Podcasts and videos and slides…oh my!: Traditional vs. nontraditional teaching methods in remote settings

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Curr Pharm Teach Learn


INTRODUCTION: Nontraditional teaching methods are student-centered and motivate students to participate in class activities. Some studies have shown benefit in using various teaching activities; however, data are limited regarding students' perspective and performance after implementation of nontraditional learning strategies. The study compared student preference and performance assessment with traditional and nontraditional presentation methods.

METHODS: This study included first-year pharmacy students enrolled in a course at a research-intensive, public university. Students in 2020 received traditional lectures while students in 2021 were presented three topics as nontraditional activities, including a podcast, an escape room, a video inspired by Khan Academy, and a traditional asynchronous lecture using slides with voice-over. First-year pharmacy students were surveyed in 2021 regarding their perspective on the nontraditional presentations. Students' performance was compared between 2020 and 2021.

RESULTS: Ninety-eight students in 2020 and 89 students in 2021 were enrolled in the course. Sixty-seven students completed the 2021 survey. Most students (71.6%) preferred the traditional lecture; the Khan Academy and escape room activities were the least favored. Most students (86.5%) responded they learned "quite a bit" or a "tremendous amount" with the traditional lecture, and 59.7% of students felt they would perform better on assessments with the traditional lecture compared to nontraditional. Students in 2021 only performed better on all exam questions related to the nontraditional podcast activity.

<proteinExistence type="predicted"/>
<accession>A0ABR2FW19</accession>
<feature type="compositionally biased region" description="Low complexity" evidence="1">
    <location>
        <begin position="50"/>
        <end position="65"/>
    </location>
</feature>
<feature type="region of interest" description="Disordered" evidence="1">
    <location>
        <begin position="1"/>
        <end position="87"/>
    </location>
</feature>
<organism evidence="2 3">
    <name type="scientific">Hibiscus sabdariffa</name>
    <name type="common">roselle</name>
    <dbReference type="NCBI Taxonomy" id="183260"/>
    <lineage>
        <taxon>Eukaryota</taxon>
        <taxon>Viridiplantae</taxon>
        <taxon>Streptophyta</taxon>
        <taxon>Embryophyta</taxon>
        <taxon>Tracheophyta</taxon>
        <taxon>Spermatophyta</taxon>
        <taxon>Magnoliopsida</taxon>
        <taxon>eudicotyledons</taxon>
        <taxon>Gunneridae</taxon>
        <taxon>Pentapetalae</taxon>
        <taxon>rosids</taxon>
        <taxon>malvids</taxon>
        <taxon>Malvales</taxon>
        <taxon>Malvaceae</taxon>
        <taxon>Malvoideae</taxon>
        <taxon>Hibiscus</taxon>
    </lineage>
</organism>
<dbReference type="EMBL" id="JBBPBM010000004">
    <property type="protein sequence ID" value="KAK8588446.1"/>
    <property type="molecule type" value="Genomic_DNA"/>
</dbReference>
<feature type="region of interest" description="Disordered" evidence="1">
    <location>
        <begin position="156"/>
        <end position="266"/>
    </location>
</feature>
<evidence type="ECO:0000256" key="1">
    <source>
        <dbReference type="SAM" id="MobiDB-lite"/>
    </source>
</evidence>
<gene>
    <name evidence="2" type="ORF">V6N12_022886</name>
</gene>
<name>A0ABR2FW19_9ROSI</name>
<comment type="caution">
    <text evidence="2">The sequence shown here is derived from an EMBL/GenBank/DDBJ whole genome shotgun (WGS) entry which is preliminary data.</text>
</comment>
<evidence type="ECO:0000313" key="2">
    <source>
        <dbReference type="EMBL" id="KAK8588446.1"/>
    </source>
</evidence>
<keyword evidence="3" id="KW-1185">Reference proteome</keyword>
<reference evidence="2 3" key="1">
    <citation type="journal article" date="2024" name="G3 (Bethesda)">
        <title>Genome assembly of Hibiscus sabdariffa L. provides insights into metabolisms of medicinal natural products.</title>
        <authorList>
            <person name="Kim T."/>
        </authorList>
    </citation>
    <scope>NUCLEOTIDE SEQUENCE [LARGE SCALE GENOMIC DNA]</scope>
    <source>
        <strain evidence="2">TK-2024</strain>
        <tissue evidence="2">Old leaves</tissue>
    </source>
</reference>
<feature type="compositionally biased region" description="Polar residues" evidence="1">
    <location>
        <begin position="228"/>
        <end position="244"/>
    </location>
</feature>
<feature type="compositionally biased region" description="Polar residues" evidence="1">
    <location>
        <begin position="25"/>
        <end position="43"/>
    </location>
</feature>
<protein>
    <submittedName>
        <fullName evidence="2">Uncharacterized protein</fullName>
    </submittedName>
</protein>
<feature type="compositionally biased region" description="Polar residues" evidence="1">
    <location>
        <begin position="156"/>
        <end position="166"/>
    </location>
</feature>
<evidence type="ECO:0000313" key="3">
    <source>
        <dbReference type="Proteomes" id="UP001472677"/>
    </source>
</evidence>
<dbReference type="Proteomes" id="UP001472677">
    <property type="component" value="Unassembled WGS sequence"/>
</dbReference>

CONCLUSIONS: Students preferred traditional lectures and also seemed to perform better on assessment, with the exception of the nontraditional presentation podcast style. Further studies are needed to confirm these findings.

Medical Subject Headings

Humans; Educational Measurement; Learning; Curriculum; Surveys and Questionnaires; Students, Pharmacy

PubMed ID



ePub ahead of print





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